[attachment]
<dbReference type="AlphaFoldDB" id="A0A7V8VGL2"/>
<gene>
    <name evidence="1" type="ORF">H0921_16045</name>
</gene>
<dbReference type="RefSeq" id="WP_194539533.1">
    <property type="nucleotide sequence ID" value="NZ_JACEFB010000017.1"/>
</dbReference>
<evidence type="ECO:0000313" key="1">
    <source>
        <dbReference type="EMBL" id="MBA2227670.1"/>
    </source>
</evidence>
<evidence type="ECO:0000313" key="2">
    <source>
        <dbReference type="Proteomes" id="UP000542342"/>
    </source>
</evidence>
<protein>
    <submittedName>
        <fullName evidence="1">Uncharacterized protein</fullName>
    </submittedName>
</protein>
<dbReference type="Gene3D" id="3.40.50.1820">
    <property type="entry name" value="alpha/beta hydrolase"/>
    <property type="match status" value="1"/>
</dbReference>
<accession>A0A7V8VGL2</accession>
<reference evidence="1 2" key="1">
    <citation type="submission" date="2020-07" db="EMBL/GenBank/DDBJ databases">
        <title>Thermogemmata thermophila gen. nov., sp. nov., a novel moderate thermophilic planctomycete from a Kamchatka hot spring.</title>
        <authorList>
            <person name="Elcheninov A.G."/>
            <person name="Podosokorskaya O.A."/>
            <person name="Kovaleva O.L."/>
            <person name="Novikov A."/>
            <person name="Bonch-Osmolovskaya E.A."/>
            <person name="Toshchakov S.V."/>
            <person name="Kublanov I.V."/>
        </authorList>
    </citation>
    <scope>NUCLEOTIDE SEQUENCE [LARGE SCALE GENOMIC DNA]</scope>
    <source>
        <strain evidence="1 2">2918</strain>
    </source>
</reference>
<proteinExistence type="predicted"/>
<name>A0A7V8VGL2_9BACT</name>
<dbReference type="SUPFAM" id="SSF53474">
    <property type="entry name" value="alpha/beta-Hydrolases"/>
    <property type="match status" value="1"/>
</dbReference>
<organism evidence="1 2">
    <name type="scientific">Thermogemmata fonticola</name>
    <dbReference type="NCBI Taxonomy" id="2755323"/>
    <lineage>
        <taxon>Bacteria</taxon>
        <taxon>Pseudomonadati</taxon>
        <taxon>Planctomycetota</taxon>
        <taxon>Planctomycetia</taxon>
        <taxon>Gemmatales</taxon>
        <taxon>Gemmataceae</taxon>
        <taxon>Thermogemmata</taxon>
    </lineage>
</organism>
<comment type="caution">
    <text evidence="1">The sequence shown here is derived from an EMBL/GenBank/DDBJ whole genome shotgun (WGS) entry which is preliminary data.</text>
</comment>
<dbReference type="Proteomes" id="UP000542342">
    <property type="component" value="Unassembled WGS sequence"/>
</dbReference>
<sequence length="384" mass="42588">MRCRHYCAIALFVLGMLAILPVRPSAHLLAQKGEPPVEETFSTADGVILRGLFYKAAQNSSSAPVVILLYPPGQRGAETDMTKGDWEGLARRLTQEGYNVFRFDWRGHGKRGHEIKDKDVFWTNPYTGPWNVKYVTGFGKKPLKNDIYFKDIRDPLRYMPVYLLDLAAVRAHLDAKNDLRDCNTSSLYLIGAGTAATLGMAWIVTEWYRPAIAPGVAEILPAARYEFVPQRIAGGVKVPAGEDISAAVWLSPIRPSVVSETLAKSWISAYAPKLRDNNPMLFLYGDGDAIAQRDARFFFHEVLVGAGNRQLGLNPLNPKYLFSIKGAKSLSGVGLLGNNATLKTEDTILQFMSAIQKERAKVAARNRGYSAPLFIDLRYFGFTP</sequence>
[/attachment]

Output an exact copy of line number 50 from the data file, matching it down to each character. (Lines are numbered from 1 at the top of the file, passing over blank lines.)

    <property type="match status" value="1"/>